How to Play Flam Accents

Dc header how to play flam accents

Flam Accents are an incredibly important drum rudiments that every rudimental drummer should know. They are one of the most popular flam rudiments out of the essential drum rudiments and are the foundation of many other rudiments including Flam Drags, Cheese, and Flam Fives just to name a few. If you want to learn what Flam Accents and how to play them so that you can improve your rudimental vocabulary, or if you already know what Flam Accents are and just want to refine your knowledge of them, this lesson is for you!


Flam Accent Essentials

Flam Accents are comprised of three notes. The first note has an accent and a flam on it while the second and third notes are single stroke taps. Since Flam Accents are comprised of three notes, you'll frequently see them written in triplet form since triplets naturally have three notes in one beat. Please note that you can also see Flam Accents in eighth note, sixteenth note, quintuplet, and sixtuplet form. All that you're looking for to identify a Flam Accent is a three note grouping with an accent and flam on the first note followed by two single strokes with natural sticking.


How to Play Flam Accents Video Lesson

In this video lesson, we break down the Flam Accent rudiment layer by layer so that you can gain a true and essential understanding of what Flam Accents are, how to play Flam Accents, the #1 mistake that people make when playing Flam Accents, and an exercise that teaches you how to avoid making that mistake when you play Flam Accents.


An Effective Flam Accent Exercise

As discussed in the video, the #1 mistake people make when playing Flam Accents is allowing the grace note influence the underlying rhythm of the rudiment. This tends to make the rudiment sound uneven and unbalanced. In order to avoid this issue when you play Flam Accents, you want to focus on the underlying rhythm of the Flam Accent. The underlying rhythm of Flam Accents is simply three evenly spaced notes. Since we're using triplets as the primary form of Flam Accents in the video and exercise, the most basic underlying rhythm is made up of triplet taps. In the first measure of the exercise, you play four beats of triplet taps to establish your foundation of a smooth and flowing rhythm. In the second measure of the Flam Accent exercise, you play four beats of accented triplets. This allows you to add one embellishment while still focusing on the smooth underlying rhythms. Finally, in the third measure of the Flam Exercise, you add the grace note to the accented note which makes Flam Accents. Here's the sheet music for the Flam Accent Exercise:



While you play this Flam Accent exercise, it is extremely important to focus on the underlying rhythm the entire time. The reason rudimental drummers make the #1 mistake so often is because they get caught up focusing on either the accent or the grace note. While they're important, the accent and grace note are just embellishments and will fall into place more naturally than most would think if you just concentrate on always playing the underlying rhythm accurately.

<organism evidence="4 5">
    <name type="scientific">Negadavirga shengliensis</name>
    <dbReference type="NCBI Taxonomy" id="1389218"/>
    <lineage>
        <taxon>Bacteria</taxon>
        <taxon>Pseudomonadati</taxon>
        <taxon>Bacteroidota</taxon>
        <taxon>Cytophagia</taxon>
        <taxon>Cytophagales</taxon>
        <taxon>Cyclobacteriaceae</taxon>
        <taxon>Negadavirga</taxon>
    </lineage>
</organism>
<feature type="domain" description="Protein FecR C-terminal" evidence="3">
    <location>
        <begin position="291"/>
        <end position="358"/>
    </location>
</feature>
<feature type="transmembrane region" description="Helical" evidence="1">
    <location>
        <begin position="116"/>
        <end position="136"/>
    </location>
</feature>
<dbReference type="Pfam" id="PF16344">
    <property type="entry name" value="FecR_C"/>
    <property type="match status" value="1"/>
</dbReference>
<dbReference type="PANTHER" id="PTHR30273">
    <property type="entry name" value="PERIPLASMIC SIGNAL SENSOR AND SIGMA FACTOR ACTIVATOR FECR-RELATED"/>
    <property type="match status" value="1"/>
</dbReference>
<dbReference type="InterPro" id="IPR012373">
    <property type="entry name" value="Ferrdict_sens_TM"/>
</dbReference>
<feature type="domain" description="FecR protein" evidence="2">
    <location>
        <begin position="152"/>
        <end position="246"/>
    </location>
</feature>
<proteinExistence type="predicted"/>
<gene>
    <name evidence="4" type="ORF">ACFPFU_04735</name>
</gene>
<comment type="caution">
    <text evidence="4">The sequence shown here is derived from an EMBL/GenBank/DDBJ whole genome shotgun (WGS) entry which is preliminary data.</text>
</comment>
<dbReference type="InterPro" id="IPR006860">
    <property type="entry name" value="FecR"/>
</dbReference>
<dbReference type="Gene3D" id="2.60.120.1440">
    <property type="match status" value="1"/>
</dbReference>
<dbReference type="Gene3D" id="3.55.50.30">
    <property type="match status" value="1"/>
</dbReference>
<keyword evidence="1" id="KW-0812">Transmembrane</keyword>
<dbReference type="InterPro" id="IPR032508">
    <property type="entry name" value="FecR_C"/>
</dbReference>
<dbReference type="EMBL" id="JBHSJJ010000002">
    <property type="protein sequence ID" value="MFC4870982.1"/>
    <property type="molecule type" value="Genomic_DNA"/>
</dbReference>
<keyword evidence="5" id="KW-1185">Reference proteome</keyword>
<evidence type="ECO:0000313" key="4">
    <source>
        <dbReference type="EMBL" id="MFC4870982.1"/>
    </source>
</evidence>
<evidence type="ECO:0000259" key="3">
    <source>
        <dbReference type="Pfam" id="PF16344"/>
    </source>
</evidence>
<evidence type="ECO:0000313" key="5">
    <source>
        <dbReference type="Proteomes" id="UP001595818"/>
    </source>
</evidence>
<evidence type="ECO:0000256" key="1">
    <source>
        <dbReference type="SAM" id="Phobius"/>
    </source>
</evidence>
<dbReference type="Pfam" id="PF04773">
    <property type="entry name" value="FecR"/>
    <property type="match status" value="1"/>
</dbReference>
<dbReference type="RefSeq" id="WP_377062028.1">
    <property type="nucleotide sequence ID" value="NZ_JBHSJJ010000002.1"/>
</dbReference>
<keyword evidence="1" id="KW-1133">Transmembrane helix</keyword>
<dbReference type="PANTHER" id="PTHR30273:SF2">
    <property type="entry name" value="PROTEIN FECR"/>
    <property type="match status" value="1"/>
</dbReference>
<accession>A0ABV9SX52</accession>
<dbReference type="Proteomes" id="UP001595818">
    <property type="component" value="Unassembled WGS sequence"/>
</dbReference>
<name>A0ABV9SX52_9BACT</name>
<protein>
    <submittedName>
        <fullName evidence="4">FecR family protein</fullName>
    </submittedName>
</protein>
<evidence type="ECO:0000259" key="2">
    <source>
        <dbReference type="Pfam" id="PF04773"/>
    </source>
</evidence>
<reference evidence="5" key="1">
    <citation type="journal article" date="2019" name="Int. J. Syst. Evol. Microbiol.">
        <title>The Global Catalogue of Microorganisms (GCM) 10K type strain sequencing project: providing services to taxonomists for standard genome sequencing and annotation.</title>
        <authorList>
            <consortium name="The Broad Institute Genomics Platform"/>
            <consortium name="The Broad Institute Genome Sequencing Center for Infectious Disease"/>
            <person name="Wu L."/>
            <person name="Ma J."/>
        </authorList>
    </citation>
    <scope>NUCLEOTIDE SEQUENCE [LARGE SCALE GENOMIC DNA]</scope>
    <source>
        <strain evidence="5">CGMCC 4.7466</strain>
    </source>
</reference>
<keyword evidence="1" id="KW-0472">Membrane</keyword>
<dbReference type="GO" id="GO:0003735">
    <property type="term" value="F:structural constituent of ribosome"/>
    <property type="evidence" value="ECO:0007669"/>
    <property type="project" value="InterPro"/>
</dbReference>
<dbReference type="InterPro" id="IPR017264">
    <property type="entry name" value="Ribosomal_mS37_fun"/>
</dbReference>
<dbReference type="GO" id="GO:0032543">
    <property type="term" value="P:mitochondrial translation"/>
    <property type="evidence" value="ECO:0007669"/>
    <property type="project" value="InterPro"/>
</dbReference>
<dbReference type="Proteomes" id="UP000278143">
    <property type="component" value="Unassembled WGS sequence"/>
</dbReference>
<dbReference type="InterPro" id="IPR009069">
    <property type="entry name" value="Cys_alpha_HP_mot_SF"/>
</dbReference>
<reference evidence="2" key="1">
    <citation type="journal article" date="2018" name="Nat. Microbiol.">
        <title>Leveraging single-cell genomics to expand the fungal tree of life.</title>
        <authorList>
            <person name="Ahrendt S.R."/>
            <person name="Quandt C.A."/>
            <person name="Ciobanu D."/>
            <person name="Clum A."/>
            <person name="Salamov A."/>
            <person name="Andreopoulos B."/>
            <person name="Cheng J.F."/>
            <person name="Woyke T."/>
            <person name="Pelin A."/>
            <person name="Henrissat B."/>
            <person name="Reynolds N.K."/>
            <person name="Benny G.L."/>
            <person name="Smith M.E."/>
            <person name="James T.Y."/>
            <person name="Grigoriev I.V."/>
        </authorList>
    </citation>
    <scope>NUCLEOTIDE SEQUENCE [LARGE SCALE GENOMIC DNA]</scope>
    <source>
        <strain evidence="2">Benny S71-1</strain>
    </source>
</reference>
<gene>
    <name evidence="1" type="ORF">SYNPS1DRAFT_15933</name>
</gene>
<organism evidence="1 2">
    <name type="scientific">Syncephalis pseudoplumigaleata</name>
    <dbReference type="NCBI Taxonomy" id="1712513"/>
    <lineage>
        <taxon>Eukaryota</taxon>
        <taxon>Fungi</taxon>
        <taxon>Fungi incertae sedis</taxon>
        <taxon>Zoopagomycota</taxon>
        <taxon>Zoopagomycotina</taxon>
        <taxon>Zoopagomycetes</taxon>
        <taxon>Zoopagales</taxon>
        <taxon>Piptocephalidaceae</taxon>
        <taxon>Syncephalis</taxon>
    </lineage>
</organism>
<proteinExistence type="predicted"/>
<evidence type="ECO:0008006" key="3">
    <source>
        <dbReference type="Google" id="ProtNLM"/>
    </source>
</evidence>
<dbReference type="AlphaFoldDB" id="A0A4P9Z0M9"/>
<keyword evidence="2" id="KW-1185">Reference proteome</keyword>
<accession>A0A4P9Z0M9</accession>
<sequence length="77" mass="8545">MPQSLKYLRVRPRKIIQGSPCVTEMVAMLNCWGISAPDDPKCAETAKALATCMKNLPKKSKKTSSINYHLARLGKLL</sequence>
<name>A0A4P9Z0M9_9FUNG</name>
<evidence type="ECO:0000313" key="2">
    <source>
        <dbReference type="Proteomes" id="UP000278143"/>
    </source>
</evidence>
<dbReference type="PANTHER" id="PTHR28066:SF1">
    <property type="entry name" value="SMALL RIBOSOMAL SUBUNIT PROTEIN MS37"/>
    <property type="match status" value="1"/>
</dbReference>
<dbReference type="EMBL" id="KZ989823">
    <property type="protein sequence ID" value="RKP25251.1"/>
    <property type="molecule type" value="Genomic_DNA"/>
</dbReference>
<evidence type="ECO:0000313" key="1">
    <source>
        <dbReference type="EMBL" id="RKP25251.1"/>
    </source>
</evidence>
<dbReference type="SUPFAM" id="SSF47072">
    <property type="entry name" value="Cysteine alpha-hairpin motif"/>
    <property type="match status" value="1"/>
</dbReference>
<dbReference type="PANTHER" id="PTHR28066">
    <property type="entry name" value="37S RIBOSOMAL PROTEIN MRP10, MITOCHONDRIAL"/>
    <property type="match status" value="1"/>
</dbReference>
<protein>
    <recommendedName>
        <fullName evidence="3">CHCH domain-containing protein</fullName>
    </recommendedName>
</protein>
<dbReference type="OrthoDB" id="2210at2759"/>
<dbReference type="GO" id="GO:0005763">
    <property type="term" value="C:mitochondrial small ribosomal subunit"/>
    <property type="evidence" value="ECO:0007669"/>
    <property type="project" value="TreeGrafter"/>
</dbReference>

Learning the Standard Flam Accent Exercise

This exercise is quick to learn because it's only three measures long. Start by working on each measure individually. Repeat each measure however many times you need to feel comfortable with it. Ensure that you master the first measure before moving on to the second measure, and that you master the second measure before moving on to the third measure. Each measure sequentially builds on top of the previous measure so it's important you spend time working on each individual aspect of the rudiment. Once you can play all three measures comfortably with a consistent pulse, underlying rhythm, tone quality, and control, string all three of them together and play the entire exercise.


Practicing the Standard Flam Accent Exercise

As always, start slow. Slow practice is an incredibly beneficial habit to develop and ensures that you give your brain an opportunity to really understand everything that is going on. In addition to that, slow practice also improves your ability to play at slow tempos which is an incredible asset for every rudimental drummer. After you get a feel for it and have mastered the exercise at a slow tempo, gradually speed it up over time. It's recommended to move up in increments of 2-5 beats per minute and to only move up 10 bpm a day. This method will provide you with plenty of repetitions at various speeds so that you can gain and understanding for what Flam Accents feel like at different tempos.


How to Play Flam Accents Conclusion

Flam Accents are very popular and important rudiments for every rudimental drummer to know. They are made up of groupings of three notes with an accent and a flam on the first note followed by two alternating single stroke taps. The number one mistake that rudimental drummers make when playing Flam Accents is focusing on the accent or the flam of the rudiment and letting the underlying rhythm become uneven. To avoid this, be sure to focus on the taps and underlying rhythm the entire time you play the Standard Flam Accent Exercise.

Get FREE Drumline Exercises Today!

Create an account and get free drumline lessons, exercises, and routines that help you break through your glass ceiling and turbocharge your chops!


Pat McLaughlin

13 December 2012 in Exercises, Drum
Pat mclaughlin headshot

Pat McLaughlin

Pat McLaughlin is the founder of Drumline Chops.  He graduated from the University of North Texas with a degree in music education and is currently the percussion director at West Bloomfield High School.